Mobile technology has grown tremendously over the past decade with devices becoming smarter and faster and the supporting technologies improving by the day. With increased capabilities of mobile phone handsets, there is growing demand for content that can be downloaded or streamed.
The growth in this demand and the availability of the supporting technology such as 3G, opens up huge opportunities for the local film industry.
The local film industry can explore the potential of mobile devices as an outlet for content consumption and discovery. The modern lifestyle is one lived on the go, and to fully leverage this, the industry can create “bite sized” pieces of content that mobile subscribers can consume on their mobile devices – mobisodes.
The State of the Mobile Web report by Opera indicates that the majority of users in Kenya getting online from their mobile phones are searching for infotainment content. From the report, it is clear that there is a glaring lack of local content in as much as content consumption on the mobile has grown by 278 percent. Majority of mobile subscribers patronize foreign content and by viral content sharing tools tell their circle of influence about it, resulting to more visits and higher revenue where the content is billed.
Mobile network operators have set up portals that can also be used for the distribution of this content. Why the film industry needs to engage with the operators of the handful of mobile content aggregation companies, is that the relationship is symbiotic.
For the mobile operator this increases their revenue per user as the mobile data channel is used and they are able to offer compelling content propositions to their subscribers.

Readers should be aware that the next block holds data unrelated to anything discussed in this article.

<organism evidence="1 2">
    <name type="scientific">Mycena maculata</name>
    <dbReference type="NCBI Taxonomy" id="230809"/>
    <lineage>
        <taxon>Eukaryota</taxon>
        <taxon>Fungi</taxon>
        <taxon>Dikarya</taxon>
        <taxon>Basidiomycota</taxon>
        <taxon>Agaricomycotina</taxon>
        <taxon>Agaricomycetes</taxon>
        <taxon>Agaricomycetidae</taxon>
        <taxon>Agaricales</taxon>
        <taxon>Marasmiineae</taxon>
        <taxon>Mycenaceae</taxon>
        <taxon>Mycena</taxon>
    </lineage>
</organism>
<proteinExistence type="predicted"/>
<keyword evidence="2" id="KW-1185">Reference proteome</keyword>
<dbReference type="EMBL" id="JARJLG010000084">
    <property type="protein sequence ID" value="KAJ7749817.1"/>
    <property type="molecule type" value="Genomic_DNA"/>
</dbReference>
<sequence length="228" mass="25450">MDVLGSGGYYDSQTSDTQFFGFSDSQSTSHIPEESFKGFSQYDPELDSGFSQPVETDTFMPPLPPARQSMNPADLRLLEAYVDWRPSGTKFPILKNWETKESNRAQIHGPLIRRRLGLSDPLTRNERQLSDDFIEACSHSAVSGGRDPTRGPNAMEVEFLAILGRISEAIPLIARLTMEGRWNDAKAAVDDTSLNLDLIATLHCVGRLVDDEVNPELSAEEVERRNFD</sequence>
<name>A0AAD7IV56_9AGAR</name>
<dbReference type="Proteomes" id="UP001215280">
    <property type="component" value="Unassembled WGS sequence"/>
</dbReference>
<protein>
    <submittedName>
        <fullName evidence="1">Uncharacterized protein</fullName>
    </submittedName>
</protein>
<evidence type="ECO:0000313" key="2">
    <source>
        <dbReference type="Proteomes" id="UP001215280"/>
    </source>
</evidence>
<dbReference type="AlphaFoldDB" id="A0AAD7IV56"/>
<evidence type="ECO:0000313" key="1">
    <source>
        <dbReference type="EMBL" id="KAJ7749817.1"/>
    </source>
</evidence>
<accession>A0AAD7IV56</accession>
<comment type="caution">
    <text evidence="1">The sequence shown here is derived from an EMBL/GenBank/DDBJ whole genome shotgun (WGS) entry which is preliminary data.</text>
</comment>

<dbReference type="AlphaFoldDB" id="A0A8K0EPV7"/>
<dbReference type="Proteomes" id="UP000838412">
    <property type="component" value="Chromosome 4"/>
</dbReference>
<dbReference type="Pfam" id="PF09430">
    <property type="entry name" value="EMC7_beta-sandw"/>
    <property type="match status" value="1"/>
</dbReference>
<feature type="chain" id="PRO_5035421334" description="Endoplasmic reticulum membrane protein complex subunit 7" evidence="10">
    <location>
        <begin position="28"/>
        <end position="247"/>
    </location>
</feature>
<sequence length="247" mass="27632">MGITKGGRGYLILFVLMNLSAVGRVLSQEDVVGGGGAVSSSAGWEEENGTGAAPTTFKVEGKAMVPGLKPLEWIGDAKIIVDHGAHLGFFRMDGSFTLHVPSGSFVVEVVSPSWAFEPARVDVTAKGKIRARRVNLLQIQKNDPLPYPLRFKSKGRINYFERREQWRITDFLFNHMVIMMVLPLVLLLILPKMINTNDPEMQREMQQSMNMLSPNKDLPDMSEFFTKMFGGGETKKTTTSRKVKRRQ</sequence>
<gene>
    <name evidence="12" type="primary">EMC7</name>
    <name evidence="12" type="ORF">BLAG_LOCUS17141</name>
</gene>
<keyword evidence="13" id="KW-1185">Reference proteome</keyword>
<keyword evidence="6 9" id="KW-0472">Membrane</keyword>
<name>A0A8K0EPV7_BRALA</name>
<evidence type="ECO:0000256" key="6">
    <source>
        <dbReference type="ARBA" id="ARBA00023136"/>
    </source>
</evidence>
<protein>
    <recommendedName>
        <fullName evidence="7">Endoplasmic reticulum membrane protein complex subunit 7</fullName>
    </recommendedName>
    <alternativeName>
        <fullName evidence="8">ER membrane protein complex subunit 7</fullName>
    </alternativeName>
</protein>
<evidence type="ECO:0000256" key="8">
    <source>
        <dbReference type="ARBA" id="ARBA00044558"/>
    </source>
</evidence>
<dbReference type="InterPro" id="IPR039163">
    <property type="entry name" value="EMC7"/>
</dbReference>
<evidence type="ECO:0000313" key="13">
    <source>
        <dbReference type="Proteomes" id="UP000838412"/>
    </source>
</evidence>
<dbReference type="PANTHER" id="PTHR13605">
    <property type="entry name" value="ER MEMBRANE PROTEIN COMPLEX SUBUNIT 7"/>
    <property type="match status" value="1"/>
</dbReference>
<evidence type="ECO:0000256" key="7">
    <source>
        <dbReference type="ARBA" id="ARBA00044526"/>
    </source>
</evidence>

For the content producer, a new revenue stream is created with a number business models that can be adapted. There is an additional upside to mobile distribution for the content producer when it comes to piracy. Digital rights management can be applied to the content to make it that much harder to share it adhoc, essentially creating a funnel of users for content subscription.
What the film industry needs to know however is that one size does not fit all and going mobile is not just a matter of changing your content format. It will take creativity and differentiated thinking to create compelling content that can hook the mobile consumer and perhaps get them to subscribe to your mobile channel.
With syndication opportunities available from mobile network operators coupled with the consumers hunger for mobile entertainment, this should be an exciting time for local film producers.